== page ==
Israeli startup CorNeat Vision, an ophthalmic medical device company, announced that its newest solution, the CorNeat KPro, – a synthetic cornea that bio-integrates with the eye wall – has received approval to begin a clinical trial at Beilinson Hospital in Petah Tikva.
The trial, approved by Israel’s Ministry of Health, will include 10 corneally blind patients who are not candidates for or have failed one or more corneal transplantations.
CorNeat Vision’s implant is designed to replace deformed, scarred or opacified corneas and is expected to fully rehabilitate the vision of corneally blind patients, the company says. The CorNeat KPro’s lens integrates with resident ocular tissue using a patented synthetic non-degradable nano-fabric placed under the conjunctiva (the tissue that lines the inside of the eyelid).
The CorNeat KPro’s first-in-human implantation will be led by Professor Irit Bahar, director of the Ophthalmology Department at Beilinson Hospital.
“Following rigorous pre-clinical testing and successful animal trials, we feel confident moving on and proving our device’s safety and efficacy in humans,” said Dr. Gilad Litvin, CorNeat Vision’s chief medical officer and the KPro’s inventor. “Our device’s implantation procedure, which has been developed and perfected in the past four years, does not rely on donor tissue, is relatively simple and takes less than an hour to perform.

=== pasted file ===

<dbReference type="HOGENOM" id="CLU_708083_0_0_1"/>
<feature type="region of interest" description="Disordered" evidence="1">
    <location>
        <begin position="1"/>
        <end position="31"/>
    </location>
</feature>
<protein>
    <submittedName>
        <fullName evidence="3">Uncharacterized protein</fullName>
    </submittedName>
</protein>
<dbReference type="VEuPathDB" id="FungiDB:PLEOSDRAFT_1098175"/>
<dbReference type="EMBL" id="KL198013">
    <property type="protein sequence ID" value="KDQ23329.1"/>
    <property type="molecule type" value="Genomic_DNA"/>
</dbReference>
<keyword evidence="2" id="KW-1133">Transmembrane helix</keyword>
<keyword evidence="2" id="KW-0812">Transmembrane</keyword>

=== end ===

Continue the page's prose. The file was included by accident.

“We expect it will enable millions of blind patients around the world, even in areas where there is no corneal practice nor culture of organ donation, to regain their sight,” said Dr. Litvin.
“We are delighted to take an active part and be the first to implant CorNeat Vision’s novel synthetic cornea,” said Professor Bahar. “The technology behind this implant, which enables to permanently and bio-mechanically attach synthetic materials to live human tissue, is key in turning the tide on global corneal blindness. The fact that this new device integrates with the eye wall also enables an aesthetic solution as it includes a lens which closely resembles the original cornea.”
Additional sites for clinical trials are planned to open later this year in eight leading hospitals in Canada, the United States, France, China, and the Netherlands.
“CorNeat Vision’s implant is poised to revolutionize corneal transplantation,” said Professor David Rootman, a world-renowned Canadian ophthalmologist who has trained nearly a hundred cornea specialists around the world. “Given the implant’s superior optical quality, the simplicity of its implantation, and its integration concept, the CorNeat KPro is expected to gradually erode the use of human tissue for some corneal indications once retention is proved. This new solution is completely synthetic and does not rely on donor tissue which can carry a virus or any other disease – a key differentiator during this COVID-19 crisis which greatly impacted the availability of corneal tissue.”